O that the free would stamp the impious name, Of ----- into the dust! Or write it there So that this blot upon the page of fame, Were as a serpent’s path, which the light air Erases, etc., etc.
but the next speaks still more plainly:
O that the WISE from their bright minds
Such lamps within the dome of this wide world,
That the pale name of PRIEST might shrink and dwindle
Into the HELL from which it first was hurled!
This is exactly a versification of the foulest sentence that ever issued from the lips of Voltaire. Let us hope that Percy Bysshe Shelley is not destined to leave behind him, like that great genius, a name for ever detestable to the truly FREE and the truly WISE. He talks in his preface about MILTON, as a “Republican,” and a “bold inquirer into Morals and religion.” Could any thing make us despise Mr. Shelley’s understanding, it would be such an instance of voluntary blindness as this! Let us hope, that ere long a lamp of genuine truth may be kindled within his “bright mind”; and that he may walk in its light the path of the true demigods of English genius, having, like them, learned to “fear God and Honour the king.”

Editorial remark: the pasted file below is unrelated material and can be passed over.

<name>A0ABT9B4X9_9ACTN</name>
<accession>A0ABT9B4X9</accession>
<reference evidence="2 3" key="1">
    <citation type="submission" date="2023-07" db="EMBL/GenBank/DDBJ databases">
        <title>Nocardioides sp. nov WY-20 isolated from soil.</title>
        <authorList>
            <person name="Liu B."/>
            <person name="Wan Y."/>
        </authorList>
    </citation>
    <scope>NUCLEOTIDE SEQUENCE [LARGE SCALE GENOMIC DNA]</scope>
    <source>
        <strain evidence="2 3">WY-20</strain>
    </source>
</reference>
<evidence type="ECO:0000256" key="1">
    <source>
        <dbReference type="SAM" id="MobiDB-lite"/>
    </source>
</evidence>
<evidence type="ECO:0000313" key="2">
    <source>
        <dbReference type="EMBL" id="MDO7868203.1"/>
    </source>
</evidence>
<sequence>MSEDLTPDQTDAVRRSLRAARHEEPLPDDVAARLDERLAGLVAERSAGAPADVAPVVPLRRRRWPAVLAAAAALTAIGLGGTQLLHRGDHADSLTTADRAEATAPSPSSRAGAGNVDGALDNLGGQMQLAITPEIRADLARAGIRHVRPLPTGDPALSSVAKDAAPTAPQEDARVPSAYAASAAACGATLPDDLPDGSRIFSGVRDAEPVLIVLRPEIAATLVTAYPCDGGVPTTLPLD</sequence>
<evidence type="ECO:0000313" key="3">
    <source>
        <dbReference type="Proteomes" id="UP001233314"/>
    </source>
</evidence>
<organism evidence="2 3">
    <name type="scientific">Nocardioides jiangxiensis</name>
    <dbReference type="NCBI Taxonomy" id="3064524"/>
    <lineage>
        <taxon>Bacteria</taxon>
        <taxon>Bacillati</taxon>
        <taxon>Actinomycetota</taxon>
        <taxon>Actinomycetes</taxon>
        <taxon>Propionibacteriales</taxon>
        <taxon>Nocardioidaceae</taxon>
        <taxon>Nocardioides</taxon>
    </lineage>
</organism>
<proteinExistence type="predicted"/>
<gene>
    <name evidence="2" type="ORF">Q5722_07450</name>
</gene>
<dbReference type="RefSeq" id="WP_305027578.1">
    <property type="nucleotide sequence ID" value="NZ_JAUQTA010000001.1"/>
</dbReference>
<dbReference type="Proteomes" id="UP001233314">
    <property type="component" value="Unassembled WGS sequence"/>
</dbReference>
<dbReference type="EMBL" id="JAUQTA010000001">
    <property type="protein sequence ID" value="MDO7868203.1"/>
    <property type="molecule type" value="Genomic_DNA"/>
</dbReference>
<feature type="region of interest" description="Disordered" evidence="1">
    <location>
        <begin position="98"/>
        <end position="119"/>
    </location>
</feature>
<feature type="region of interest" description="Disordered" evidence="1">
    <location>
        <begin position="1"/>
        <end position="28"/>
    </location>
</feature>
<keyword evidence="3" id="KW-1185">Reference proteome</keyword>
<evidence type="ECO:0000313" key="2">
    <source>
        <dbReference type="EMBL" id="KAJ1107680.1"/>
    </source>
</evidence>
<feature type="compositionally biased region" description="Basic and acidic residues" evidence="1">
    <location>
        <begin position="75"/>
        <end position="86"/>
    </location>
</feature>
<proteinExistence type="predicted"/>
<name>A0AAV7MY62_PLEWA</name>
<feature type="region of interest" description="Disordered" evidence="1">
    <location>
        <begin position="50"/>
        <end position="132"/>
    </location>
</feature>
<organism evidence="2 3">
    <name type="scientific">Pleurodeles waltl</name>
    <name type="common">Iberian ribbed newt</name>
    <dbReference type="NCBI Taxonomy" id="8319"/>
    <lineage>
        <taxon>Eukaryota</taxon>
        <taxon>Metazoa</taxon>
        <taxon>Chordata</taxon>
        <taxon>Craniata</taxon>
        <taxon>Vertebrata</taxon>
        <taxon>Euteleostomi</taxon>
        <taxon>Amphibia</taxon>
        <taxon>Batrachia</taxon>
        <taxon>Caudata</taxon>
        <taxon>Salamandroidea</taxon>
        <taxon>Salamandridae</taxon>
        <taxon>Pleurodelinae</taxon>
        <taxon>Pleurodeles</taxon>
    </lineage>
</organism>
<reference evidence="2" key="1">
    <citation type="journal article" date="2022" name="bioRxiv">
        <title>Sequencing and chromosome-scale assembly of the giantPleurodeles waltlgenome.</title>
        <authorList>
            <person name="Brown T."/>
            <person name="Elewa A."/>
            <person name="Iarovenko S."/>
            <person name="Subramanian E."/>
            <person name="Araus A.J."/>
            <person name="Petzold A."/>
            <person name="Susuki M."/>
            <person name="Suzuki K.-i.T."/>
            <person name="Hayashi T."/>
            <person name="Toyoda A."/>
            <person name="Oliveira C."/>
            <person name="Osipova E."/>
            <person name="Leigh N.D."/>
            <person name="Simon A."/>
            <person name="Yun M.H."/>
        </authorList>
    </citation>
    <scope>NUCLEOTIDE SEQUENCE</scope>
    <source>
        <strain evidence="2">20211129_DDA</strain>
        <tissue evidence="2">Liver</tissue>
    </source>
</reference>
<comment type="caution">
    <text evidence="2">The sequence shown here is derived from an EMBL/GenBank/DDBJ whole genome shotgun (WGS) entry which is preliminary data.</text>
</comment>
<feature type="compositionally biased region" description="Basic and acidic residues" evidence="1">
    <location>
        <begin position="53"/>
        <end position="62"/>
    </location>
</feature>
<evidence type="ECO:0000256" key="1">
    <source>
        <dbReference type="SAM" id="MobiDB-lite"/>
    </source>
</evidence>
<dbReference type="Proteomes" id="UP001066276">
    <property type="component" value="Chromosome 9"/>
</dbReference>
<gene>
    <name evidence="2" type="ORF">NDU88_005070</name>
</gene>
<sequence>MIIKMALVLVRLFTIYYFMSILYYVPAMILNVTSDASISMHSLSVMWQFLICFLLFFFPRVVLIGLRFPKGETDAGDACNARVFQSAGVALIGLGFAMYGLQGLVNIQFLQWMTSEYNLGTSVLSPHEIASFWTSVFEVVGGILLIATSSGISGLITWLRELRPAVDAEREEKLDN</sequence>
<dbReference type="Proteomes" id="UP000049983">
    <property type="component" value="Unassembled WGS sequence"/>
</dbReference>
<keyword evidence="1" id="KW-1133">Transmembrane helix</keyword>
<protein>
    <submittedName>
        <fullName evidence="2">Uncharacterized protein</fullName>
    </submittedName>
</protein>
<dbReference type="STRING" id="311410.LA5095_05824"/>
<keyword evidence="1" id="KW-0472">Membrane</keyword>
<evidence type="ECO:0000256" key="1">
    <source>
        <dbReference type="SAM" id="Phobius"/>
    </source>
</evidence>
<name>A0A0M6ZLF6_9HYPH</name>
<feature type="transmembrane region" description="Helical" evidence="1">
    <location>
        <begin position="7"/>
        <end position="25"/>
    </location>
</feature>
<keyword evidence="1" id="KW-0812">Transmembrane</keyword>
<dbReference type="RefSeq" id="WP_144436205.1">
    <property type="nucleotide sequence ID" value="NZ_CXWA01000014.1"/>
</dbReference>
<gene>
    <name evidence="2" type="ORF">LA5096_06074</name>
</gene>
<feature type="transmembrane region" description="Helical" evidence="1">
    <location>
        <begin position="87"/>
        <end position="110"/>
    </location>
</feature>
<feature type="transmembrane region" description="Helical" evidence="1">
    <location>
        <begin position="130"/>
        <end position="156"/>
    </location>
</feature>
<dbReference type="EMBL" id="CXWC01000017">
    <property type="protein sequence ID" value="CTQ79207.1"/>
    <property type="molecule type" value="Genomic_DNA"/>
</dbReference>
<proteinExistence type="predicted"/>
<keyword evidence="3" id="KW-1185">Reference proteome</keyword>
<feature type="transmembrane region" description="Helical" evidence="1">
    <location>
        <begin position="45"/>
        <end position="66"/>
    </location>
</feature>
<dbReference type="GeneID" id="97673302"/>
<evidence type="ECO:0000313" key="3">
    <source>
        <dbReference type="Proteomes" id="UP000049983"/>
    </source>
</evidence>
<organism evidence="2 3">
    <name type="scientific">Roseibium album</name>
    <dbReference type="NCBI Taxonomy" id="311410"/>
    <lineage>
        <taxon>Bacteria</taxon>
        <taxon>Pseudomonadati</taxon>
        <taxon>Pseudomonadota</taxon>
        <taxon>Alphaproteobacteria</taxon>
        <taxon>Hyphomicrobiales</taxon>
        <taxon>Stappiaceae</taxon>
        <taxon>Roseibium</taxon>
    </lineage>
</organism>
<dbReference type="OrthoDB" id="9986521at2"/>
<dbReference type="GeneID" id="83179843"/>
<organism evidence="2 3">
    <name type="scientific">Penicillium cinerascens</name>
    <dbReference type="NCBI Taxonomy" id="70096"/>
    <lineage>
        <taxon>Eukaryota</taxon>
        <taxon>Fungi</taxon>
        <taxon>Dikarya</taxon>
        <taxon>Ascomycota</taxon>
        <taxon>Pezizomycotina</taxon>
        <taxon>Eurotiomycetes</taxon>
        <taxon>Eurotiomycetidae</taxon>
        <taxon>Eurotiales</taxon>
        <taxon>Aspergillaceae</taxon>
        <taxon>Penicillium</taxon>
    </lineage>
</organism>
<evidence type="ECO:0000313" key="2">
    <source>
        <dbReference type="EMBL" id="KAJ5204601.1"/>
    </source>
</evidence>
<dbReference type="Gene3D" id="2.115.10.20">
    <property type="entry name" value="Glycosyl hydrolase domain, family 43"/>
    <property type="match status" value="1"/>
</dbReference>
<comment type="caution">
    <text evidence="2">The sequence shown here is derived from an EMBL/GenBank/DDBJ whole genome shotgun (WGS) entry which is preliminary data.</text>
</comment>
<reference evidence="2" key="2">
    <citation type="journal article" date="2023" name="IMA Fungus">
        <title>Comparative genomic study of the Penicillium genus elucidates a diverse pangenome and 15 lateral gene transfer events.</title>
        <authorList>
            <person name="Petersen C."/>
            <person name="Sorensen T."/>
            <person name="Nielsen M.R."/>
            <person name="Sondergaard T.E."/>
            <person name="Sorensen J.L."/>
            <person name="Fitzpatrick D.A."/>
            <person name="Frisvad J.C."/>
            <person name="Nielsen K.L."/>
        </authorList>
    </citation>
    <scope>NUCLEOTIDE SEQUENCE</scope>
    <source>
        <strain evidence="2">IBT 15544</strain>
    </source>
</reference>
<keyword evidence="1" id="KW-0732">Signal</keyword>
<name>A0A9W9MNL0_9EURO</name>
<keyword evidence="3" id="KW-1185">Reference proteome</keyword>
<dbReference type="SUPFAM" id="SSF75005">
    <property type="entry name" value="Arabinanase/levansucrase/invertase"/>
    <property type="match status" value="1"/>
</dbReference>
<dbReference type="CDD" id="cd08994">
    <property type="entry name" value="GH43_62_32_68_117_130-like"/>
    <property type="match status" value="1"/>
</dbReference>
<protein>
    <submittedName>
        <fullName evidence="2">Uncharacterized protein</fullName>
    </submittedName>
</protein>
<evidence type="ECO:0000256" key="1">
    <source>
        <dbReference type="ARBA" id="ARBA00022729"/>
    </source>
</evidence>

Started in 1824 to represent Radical opinions, the Westminster was associated, in its palmy days, with such “persons of importance” as George Eliot, George Henry Lewes, and J.S. Mill, retaining to the present moment an isolated preference for the expression of unconventional, and often outre opinions. It has always been somewhat fanatical and, now that really distinguished writers seldom enter its pages, has become associated, in the general view, with the promotion of fads.
Though Mill’s principle work was of a highly expert and technical nature, he had the rare power of conveying accurate expressions of sound thoughts in popular language; and he was conspicuous for the moral fervour of his opinions in practical politics. His fascinating autobiography is absolutely sincere, and very copious, in its revelations. It has been said, moreover, that he was “more at pains to conceal his originality” than “most writers are to set forth” this quality: and it was this characteristic which inspired his broad-minded conduct of the London Review, soon incorporated with the Westminster, which, after ten years as a contributor, he edited from 1834, and owned from 1837 until 1840. Here he made “a noble experiment to endeavour to combine opposites, and to maintain a perpetual attitude of sympathy with hostile opinions.” It was officially, the organ of Utilitarianism; but articles were frequently inserted requiring the editorial caveat. It was the friend of liberty in every shape and form.
In a philosophic writer whose style was admittedly always literary, it is of special interest to notice that he so frequently chose a volume of poetry to review himself: and no better example of this work can be found than the following critique of Tennyson, which, again, may be most profitably compared with Gladstone’s. It proves that he loved poetry for its own sake.